Thanks for creating this website. This is exactly the direction I see my career heading, so thank you for gathering all this information and advice from those further along in their career.

    I am heading to vet school this fall, but have long struggled with the choice of vet school versus PhD and which route is best for me, particularly with such a huge difference in cost, which is probably the scariest factor in pursuing a DVM degree for me. Even now I am wondering if I need/want a PhD in addition to a DVM to get involved in the public health/wildlife/conservation medicine fields. I would like to know more about how career opportunities vary between the two routes particularly in the field of wildlife/conservation medicine. I have heard advice that more veterinarians will be needed in conservation work, but also that a PhD is really necessary to pursue research. I would love to get more advice on this.

    I enjoy hearing your interviews with those veterinarians who are doing unusual veterinary work, particularly research oriented. I would love to know from these individuals whether they feel their DVM degree was necessary for the work they are doing now. Do they feel they use their DVM degree in their daily work? Could they have gotten to where they are with a PhD? If they were doing their training over today, would they still pursue a DVM or go for the PhD (or Masters)? Or both? Or something else? Given the extremely high cost of education for a veterinary degree these days , do they think the added benefit of that degree is worth it or necessary for the field they are in?

    Thanks for putting this altogether. It is really nice to have all this very useful information gathered in one place. I really enjoy your interviews with veterinarians further along in their careers. I really appreciate their advice and stories of how they got where they are.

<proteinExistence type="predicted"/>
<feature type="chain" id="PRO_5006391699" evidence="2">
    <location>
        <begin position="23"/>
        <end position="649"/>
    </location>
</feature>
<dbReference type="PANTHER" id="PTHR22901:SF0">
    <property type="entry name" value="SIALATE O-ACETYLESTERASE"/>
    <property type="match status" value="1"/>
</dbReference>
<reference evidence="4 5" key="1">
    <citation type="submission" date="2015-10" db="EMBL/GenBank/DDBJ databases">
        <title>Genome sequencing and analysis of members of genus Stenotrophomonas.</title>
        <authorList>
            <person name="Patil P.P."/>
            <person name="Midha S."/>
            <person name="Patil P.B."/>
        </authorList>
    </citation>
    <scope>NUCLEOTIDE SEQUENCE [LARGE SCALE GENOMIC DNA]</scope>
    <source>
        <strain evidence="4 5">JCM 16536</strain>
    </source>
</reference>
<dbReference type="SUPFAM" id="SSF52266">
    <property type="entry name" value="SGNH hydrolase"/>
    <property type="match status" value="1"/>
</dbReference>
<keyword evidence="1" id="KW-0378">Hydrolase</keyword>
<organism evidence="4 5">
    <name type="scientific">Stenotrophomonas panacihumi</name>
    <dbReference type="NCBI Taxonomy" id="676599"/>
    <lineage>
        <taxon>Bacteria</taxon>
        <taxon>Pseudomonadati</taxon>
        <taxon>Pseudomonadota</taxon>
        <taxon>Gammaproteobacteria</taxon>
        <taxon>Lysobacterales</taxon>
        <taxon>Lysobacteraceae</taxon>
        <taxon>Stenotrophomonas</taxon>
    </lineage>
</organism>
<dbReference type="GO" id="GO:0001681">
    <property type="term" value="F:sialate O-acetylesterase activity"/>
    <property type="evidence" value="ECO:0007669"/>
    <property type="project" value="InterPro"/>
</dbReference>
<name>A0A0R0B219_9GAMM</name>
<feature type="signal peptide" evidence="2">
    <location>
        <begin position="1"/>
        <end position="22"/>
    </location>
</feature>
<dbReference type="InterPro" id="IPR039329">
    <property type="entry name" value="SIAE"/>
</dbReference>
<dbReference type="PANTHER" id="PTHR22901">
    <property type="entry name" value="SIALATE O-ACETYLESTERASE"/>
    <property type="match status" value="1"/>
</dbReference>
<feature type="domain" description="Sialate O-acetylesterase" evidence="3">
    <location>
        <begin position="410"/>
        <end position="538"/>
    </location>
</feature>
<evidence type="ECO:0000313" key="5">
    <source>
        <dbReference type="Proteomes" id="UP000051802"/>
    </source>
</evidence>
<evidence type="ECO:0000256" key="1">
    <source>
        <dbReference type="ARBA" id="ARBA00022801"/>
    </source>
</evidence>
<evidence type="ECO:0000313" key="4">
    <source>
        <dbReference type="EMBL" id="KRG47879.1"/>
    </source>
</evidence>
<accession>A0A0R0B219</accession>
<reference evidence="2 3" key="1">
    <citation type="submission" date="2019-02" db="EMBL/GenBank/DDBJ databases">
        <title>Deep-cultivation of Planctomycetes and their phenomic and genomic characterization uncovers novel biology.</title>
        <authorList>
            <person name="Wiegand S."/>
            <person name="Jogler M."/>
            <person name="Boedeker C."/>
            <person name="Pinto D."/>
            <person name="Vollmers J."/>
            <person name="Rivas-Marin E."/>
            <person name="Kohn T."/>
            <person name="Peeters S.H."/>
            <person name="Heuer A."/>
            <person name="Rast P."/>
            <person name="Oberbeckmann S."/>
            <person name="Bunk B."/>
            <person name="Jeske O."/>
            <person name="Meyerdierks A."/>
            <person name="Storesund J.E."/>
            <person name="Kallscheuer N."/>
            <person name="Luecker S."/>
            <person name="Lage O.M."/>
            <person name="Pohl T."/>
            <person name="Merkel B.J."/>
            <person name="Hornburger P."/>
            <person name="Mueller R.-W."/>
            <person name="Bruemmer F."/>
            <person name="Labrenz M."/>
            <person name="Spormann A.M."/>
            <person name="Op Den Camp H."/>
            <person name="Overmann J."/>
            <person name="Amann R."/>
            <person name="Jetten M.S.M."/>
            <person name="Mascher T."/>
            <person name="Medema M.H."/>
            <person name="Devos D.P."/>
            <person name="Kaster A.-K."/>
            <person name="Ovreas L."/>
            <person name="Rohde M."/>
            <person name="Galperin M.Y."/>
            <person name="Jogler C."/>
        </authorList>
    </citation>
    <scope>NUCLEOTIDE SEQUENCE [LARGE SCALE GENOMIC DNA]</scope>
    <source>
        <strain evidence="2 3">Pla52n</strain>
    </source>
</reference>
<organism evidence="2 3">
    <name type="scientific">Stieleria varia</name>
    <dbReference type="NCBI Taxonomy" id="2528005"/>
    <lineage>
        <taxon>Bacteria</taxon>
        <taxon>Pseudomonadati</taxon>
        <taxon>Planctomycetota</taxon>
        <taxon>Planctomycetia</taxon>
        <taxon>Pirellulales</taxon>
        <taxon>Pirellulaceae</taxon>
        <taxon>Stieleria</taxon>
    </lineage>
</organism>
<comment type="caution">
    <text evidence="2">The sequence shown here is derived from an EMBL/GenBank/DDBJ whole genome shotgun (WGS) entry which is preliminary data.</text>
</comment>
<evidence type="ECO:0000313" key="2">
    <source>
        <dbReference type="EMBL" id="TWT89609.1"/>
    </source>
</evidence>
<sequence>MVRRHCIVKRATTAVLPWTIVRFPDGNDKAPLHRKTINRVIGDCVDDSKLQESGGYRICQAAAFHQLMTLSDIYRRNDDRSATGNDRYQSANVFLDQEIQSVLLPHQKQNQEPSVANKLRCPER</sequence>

• Elliott Garber April 15, 2013 at 12:03 pm #

      Laura, thanks so much for your thoughtful comments. I’m glad you have found the interviews useful and inspiring!

      I’ve thought a lot about these same questions that you’ve brought up. Now that I already have the DVM at least that part of the decision is over, but I still wonder about doing a PhD. It’s true that a number of PhD wildlife biologists, ecologists, and others are able to do the same types of hands-on research with wildlife species that veterinarians do. It’s also true that as a vet you probably need to “prove yourself” in the research field with either another graduate degree or else some specific and productive experience in the field.

      I will be sure to ask some of your questions to my future interviewees — thanks for the ideas! I think most people are proud of being able to call themselves “vets” even if though don’t use those vet-specific skills on a regular basis. Is that little bit of pride worth the $200k cost of the education, though? That’s the question.

      Thanks again and stay in touch!

  4. Shaina April 18, 2013 at 1:05 am #

    Dr. Garber,

    Your podcast and your experiences are immensely inspiring to me as a veterinary student. Wildlife conservation has always been a passion and love learning about the opportunities out there. I especially enjoyed this interview because I just attended a talk by a primate keeper who has worked with Dr. Cranfield.

    I aspire to someday follow in the footsteps of veterinarians such as yourself and Dr. Cranfield.

    • Elliott April 18, 2013 at 11:53 am #